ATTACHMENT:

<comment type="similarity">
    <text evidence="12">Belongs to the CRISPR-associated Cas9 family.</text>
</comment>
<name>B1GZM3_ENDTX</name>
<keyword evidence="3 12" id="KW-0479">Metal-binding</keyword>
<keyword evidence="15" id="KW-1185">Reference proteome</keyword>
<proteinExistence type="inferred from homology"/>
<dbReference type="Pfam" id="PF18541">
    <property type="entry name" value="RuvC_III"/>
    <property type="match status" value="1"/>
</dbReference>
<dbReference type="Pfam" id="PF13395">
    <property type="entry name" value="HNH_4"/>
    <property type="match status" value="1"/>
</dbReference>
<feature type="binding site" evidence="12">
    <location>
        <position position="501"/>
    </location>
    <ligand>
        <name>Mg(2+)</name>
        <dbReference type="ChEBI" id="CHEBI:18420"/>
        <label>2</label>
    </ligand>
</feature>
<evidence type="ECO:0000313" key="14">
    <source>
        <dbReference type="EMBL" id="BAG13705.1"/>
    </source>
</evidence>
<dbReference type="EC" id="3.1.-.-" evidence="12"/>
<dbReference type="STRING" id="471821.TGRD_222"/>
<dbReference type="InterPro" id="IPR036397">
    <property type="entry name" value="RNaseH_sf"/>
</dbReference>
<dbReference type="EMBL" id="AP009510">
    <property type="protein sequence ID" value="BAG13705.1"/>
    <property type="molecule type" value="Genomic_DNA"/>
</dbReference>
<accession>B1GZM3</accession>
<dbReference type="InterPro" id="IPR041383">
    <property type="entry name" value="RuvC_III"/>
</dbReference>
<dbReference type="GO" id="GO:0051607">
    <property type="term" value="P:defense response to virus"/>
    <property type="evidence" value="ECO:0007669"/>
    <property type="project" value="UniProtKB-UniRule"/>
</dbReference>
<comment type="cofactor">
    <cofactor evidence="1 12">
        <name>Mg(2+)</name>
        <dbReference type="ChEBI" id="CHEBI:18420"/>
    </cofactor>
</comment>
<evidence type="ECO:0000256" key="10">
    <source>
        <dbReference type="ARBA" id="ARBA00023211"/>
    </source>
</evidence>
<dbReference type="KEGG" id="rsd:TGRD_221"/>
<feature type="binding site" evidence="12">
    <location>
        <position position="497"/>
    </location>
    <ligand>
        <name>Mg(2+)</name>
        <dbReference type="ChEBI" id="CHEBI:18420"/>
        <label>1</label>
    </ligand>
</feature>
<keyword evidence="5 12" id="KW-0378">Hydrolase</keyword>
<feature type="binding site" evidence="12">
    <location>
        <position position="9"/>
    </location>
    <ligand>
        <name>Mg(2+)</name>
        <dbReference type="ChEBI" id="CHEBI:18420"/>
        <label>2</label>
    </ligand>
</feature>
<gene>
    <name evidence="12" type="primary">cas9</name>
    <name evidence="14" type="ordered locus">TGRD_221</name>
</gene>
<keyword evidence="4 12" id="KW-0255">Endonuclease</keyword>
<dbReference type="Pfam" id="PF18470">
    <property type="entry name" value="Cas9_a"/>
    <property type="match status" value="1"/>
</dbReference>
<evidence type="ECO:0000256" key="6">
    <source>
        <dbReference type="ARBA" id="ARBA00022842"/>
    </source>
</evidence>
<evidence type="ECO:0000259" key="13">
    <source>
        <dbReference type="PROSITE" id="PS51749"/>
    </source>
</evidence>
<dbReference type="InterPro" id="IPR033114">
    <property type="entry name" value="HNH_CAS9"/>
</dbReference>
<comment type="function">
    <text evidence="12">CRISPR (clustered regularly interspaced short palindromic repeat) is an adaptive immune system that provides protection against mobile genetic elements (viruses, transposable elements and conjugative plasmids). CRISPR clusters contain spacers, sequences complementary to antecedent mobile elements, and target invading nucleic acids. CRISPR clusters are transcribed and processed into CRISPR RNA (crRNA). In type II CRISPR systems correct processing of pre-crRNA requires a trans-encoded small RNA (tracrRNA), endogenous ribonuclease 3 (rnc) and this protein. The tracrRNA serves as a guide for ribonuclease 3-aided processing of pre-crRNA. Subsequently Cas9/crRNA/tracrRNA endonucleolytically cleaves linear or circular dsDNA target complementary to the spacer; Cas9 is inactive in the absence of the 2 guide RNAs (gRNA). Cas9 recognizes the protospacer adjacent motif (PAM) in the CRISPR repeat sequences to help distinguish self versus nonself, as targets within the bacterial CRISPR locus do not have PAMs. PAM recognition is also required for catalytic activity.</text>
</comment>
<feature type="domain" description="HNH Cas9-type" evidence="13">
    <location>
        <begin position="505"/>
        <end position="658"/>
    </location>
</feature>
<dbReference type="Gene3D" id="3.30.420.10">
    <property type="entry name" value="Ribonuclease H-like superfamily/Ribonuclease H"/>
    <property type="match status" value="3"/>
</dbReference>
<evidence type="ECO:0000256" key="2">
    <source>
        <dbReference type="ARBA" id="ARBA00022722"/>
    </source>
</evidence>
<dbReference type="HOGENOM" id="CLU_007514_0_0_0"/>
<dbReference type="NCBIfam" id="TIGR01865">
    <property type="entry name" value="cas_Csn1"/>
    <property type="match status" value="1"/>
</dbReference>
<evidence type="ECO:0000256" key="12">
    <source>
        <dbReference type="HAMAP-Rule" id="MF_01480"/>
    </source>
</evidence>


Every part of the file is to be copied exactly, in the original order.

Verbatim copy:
<comment type="similarity">
    <text evidence="12">Belongs to the CRISPR-associated Cas9 family.</text>
</comment>
<name>B1GZM3_ENDTX</name>
<keyword evidence="3 12" id="KW-0479">Metal-binding</keyword>
<keyword evidence="15" id="KW-1185">Reference proteome</keyword>
<proteinExistence type="inferred from homology"/>
<dbReference type="Pfam" id="PF18541">
    <property type="entry name" value="RuvC_III"/>
    <property type="match status" value="1"/>
</dbReference>
<dbReference type="Pfam" id="PF13395">
    <property type="entry name" value="HNH_4"/>
    <property type="match status" value="1"/>
</dbReference>
<feature type="binding site" evidence="12">
    <location>
        <position position="501"/>
    </location>
    <ligand>
        <name>Mg(2+)</name>
        <dbReference type="ChEBI" id="CHEBI:18420"/>
        <label>2</label>
    </ligand>
</feature>
<evidence type="ECO:0000313" key="14">
    <source>
        <dbReference type="EMBL" id="BAG13705.1"/>
    </source>
</evidence>
<dbReference type="EC" id="3.1.-.-" evidence="12"/>
<dbReference type="STRING" id="471821.TGRD_222"/>
<dbReference type="InterPro" id="IPR036397">
    <property type="entry name" value="RNaseH_sf"/>
</dbReference>
<dbReference type="EMBL" id="AP009510">
    <property type="protein sequence ID" value="BAG13705.1"/>
    <property type="molecule type" value="Genomic_DNA"/>
</dbReference>
<accession>B1GZM3</accession>
<dbReference type="InterPro" id="IPR041383">
    <property type="entry name" value="RuvC_III"/>
</dbReference>
<dbReference type="GO" id="GO:0051607">
    <property type="term" value="P:defense response to virus"/>
    <property type="evidence" value="ECO:0007669"/>
    <property type="project" value="UniProtKB-UniRule"/>
</dbReference>
<comment type="cofactor">
    <cofactor evidence="1 12">
        <name>Mg(2+)</name>
        <dbReference type="ChEBI" id="CHEBI:18420"/>
    </cofactor>
</comment>
<evidence type="ECO:0000256" key="10">
    <source>
        <dbReference type="ARBA" id="ARBA00023211"/>
    </source>
</evidence>
<dbReference type="KEGG" id="rsd:TGRD_221"/>
<feature type="binding site" evidence="12">
    <location>
        <position position="497"/>
    </location>
    <ligand>
        <name>Mg(2+)</name>
        <dbReference type="ChEBI" id="CHEBI:18420"/>
        <label>1</label>
    </ligand>
</feature>
<keyword evidence="5 12" id="KW-0378">Hydrolase</keyword>
<feature type="binding site" evidence="12">
    <location>
        <position position="9"/>
    </location>
    <ligand>
        <name>Mg(2+)</name>
        <dbReference type="ChEBI" id="CHEBI:18420"/>
        <label>2</label>
    </ligand>
</feature>
<gene>
    <name evidence="12" type="primary">cas9</name>
    <name evidence="14" type="ordered locus">TGRD_221</name>
</gene>
<keyword evidence="4 12" id="KW-0255">Endonuclease</keyword>
<dbReference type="Pfam" id="PF18470">
    <property type="entry name" value="Cas9_a"/>
    <property type="match status" value="1"/>
</dbReference>
<evidence type="ECO:0000256" key="6">
    <source>
        <dbReference type="ARBA" id="ARBA00022842"/>
    </source>
</evidence>
<evidence type="ECO:0000259" key="13">
    <source>
        <dbReference type="PROSITE" id="PS51749"/>
    </source>
</evidence>
<dbReference type="InterPro" id="IPR033114">
    <property type="entry name" value="HNH_CAS9"/>
</dbReference>
<comment type="function">
    <text evidence="12">CRISPR (clustered regularly interspaced short palindromic repeat) is an adaptive immune system that provides protection against mobile genetic elements (viruses, transposable elements and conjugative plasmids). CRISPR clusters contain spacers, sequences complementary to antecedent mobile elements, and target invading nucleic acids. CRISPR clusters are transcribed and processed into CRISPR RNA (crRNA). In type II CRISPR systems correct processing of pre-crRNA requires a trans-encoded small RNA (tracrRNA), endogenous ribonuclease 3 (rnc) and this protein. The tracrRNA serves as a guide for ribonuclease 3-aided processing of pre-crRNA. Subsequently Cas9/crRNA/tracrRNA endonucleolytically cleaves linear or circular dsDNA target complementary to the spacer; Cas9 is inactive in the absence of the 2 guide RNAs (gRNA). Cas9 recognizes the protospacer adjacent motif (PAM) in the CRISPR repeat sequences to help distinguish self versus nonself, as targets within the bacterial CRISPR locus do not have PAMs. PAM recognition is also required for catalytic activity.</text>
</comment>
<feature type="domain" description="HNH Cas9-type" evidence="13">
    <location>
        <begin position="505"/>
        <end position="658"/>
    </location>
</feature>
<dbReference type="Gene3D" id="3.30.420.10">
    <property type="entry name" value="Ribonuclease H-like superfamily/Ribonuclease H"/>
    <property type="match status" value="3"/>
</dbReference>
<evidence type="ECO:0000256" key="2">
    <source>
        <dbReference type="ARBA" id="ARBA00022722"/>
    </source>
</evidence>
<dbReference type="HOGENOM" id="CLU_007514_0_0_0"/>
<dbReference type="NCBIfam" id="TIGR01865">
    <property type="entry name" value="cas_Csn1"/>
    <property type="match status" value="1"/>
</dbReference>
<evidence type="ECO:0000256" key="12">
    <source>
        <dbReference type="HAMAP-Rule" id="MF_01480"/>
    </source>
</evidence>